Much is amiss with Delhi’s de-addiction centres, as found by the Delhi State Legal Services Authority. The report submitted in the Delhi HC to the bench headed by Justices S Muralidhar and Mehta, was part of a PIL in favour of bringing de-addiction centres under the purview of the Mental Health Act (MHA) 2017 instead of the Narcotic Drugs and Psychotropic Substances Act (NDPS), 1985. Draft rules for the regularisation of de-addiction centres have adopted the MHA 2017.

The report, which investigated 96 centres, found 750 people kept involuntarily. It also found most centres subjecting the patients to physical and emotional torture, unhygienic living spaces and even sexual exploitation.

Inmates in at least 25 centres were found to be subjected to beatings and torture. The report noted that in Ashritha Foundation, an inmate had died allegedly after excessive torture at the hands of the authorities at the centre. Another inmate died after he was given an injection of the wrong medicine.

An inmate from Surya Kiran Foundation also alleged that a staff member sought sexual favours from the inmates. The report claims more such instances were reported.

These findings make it even more imperative to have set accountability for these centres and people who should be keeping a hawk eye on them.

In November 2017, the Delhi HC had ordered the closure of illegally run de-addiction centres, which reports claimed would have seen at least 100 affected. Advocate Mehra said that while the “process for the closure of the de-addiction centres started, only 30-35 of them were shut”. Numerous FIRs were registered, people were arrested, but, Mehra says, “quite a few of them came to court and said that we are running proper centres and there’s no regime in place from whom to take licences.” There is a real problem, a vacuum, in which the centres operate, Mehra adds, with the owners asking to be allowed to continue running the places till a regulatory mechanism comes in.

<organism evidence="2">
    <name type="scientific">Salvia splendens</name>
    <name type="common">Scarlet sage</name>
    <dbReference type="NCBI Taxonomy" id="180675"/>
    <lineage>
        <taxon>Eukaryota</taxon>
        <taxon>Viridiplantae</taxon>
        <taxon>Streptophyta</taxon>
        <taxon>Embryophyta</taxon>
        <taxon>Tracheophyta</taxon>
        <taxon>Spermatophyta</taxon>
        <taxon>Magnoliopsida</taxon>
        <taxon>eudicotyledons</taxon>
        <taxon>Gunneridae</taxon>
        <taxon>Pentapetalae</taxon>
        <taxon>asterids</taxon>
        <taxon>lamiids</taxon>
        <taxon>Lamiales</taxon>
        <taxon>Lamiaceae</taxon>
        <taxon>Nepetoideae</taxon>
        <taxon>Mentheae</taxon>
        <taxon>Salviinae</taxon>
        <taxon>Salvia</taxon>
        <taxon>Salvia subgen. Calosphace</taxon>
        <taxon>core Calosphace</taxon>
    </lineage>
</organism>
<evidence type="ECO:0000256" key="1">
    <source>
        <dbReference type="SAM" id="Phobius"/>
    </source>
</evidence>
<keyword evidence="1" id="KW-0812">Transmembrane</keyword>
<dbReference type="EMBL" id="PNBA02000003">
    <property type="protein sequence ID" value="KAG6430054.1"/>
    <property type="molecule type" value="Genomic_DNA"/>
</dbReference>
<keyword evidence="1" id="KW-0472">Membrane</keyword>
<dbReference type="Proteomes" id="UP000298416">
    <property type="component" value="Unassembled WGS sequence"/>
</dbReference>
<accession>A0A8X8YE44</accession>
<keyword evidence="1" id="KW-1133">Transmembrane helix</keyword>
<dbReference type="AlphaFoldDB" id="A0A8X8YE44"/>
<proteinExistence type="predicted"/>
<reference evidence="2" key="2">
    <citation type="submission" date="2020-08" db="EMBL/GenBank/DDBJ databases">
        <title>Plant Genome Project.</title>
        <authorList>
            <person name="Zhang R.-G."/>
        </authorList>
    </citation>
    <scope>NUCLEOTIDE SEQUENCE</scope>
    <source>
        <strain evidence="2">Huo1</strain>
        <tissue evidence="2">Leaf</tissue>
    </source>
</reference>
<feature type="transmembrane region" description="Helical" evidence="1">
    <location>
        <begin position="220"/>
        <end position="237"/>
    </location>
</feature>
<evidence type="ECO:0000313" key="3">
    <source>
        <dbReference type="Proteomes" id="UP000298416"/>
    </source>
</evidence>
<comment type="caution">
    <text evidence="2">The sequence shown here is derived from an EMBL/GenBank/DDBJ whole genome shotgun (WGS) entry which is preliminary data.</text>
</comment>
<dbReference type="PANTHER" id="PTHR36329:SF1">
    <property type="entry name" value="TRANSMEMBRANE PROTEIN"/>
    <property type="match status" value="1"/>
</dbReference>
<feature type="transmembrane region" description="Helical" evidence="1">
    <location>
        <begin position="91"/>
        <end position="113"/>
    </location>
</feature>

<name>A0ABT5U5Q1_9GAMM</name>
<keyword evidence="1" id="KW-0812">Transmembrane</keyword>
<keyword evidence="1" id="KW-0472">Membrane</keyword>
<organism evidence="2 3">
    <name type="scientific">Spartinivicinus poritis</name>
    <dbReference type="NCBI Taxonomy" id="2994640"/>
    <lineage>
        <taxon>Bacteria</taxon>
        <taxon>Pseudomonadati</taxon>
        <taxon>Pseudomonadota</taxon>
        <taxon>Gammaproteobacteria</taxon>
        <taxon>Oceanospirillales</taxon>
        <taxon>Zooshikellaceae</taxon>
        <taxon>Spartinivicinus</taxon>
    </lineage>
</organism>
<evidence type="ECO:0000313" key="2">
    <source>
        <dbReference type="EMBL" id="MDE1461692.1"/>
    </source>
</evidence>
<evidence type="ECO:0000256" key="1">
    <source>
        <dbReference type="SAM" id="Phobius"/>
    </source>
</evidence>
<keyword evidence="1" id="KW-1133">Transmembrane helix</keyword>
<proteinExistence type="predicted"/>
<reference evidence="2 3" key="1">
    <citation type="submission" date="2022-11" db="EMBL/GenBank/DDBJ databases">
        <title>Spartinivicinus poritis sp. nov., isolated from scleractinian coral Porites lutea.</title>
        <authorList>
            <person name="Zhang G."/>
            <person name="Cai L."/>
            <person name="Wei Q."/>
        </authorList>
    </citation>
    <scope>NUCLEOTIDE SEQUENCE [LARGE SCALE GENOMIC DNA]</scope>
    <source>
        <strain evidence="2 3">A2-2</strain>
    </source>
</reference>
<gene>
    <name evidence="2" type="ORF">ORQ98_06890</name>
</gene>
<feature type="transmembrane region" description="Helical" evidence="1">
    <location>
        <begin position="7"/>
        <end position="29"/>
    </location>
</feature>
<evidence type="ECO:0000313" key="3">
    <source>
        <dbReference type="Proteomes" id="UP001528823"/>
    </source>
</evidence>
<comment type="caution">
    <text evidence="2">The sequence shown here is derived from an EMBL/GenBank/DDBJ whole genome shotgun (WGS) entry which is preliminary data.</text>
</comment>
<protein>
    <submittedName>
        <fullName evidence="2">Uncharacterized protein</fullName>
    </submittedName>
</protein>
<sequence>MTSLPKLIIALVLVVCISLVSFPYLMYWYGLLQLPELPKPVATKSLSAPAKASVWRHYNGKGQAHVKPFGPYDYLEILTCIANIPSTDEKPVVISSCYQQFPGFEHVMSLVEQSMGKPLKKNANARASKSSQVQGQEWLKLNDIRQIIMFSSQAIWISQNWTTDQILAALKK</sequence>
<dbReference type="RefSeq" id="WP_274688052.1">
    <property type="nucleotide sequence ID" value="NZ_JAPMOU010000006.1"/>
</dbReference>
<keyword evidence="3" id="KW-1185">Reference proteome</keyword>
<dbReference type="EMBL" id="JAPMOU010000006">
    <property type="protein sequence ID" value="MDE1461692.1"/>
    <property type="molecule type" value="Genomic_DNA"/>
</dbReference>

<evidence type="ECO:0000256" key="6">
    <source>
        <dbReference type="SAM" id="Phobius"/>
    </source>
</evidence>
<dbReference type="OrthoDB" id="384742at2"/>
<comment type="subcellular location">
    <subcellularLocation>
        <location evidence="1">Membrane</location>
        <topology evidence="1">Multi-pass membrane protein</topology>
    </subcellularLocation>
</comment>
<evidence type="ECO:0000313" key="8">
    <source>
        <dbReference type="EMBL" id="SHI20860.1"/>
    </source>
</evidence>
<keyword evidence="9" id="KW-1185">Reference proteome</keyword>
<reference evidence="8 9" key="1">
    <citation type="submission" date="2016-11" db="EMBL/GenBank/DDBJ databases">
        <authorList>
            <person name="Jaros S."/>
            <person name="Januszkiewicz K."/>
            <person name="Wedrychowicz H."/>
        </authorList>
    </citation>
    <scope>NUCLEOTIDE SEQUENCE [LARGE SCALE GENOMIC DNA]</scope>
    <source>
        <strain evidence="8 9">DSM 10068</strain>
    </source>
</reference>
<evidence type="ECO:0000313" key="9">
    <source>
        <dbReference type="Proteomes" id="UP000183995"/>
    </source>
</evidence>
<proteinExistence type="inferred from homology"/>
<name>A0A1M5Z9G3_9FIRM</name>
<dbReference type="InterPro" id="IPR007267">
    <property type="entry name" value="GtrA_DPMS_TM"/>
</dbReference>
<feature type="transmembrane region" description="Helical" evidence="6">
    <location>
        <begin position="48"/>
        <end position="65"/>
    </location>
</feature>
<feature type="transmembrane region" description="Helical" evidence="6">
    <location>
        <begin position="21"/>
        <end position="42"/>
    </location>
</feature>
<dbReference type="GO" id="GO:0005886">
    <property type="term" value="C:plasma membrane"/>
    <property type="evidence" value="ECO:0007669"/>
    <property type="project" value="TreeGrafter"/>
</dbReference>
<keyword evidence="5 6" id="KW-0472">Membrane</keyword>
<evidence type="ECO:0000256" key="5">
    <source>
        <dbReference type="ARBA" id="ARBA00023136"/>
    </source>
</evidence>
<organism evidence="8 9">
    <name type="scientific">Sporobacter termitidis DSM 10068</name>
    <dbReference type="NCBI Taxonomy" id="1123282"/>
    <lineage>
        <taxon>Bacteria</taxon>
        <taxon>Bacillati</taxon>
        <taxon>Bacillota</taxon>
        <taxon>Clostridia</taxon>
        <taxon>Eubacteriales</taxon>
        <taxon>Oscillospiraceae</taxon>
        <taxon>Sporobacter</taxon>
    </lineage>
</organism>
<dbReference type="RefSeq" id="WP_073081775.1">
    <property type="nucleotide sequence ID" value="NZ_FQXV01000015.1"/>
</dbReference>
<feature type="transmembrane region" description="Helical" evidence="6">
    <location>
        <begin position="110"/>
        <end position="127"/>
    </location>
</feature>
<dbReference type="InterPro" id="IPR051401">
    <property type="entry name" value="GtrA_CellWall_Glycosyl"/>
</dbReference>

The Delhi Government, Mehra says, wants an Act in place for the state, which will take some time, so until then they want rules to regularise the de-addiction centres.

There is an acute problem of substance abuse, with people getting a taste of drugs and alcohol at a young age. In March 2018, the Ministry of Social Justice and Empowerment found that almost 90 per cent of Delhi’s street kids were addicted to substances including tobacco and alcohol.

A visit to the SPYM de-addiction centre for children reveals just how acute the problem is. Children as young as seven are admitted here through the Child Welfare Committee. They are treated for three months, then sometimes their stay is extended to a few more weeks.

Once they are back leading normal lives, says Aditya Kumar, Asst Programme Manager at the centre, door-to-door checks of every child becomes hard.

The children there look happy and content, away from the maddening and unsafe streets of Delhi. One ran up to show us what he had learnt to write in English, he read it out for us proudly, informing us about his family members and what they did.
De-addiction centres are a necessity, especially when you see them doing justice. We met Ashim (name changed), now 18 years old, who is an example of what rehabilitation can do.

He tells us that he ran away from his home in Mumbai at the age of 11. He took a train and reached Delhi with the money he stole from his mother. He started taking drugs and drinking alcohol, “I had many friends till my money lasted. After it got over, they left me too”.

Ashim went in and out of boys’ homes. He says, “I’ve lived on the streets very long. We used to go to Haridwar, Punjab. I’ve gone everywhere. To get money for food, we would pick pockets.”

He finally ended up at this de-addiction centre after he attacked a guard of a boys’ hostel he was staying in. “I was high and he wasn’t allowing me to go in, shoving and pushing me, so I got angry”.

After the attack, he was taken to court, which ordered him to be put in a de-addiction centre. “I’ve been here ever since. I used to feel bad in the first few days. But now I’m happy, I wear good clothes, eat good food.”

Ashim now works at the centre as a volunteer. He is looking for a home for himself, wants to take dance classes and hopes to find his parents, whose address he has forgotten.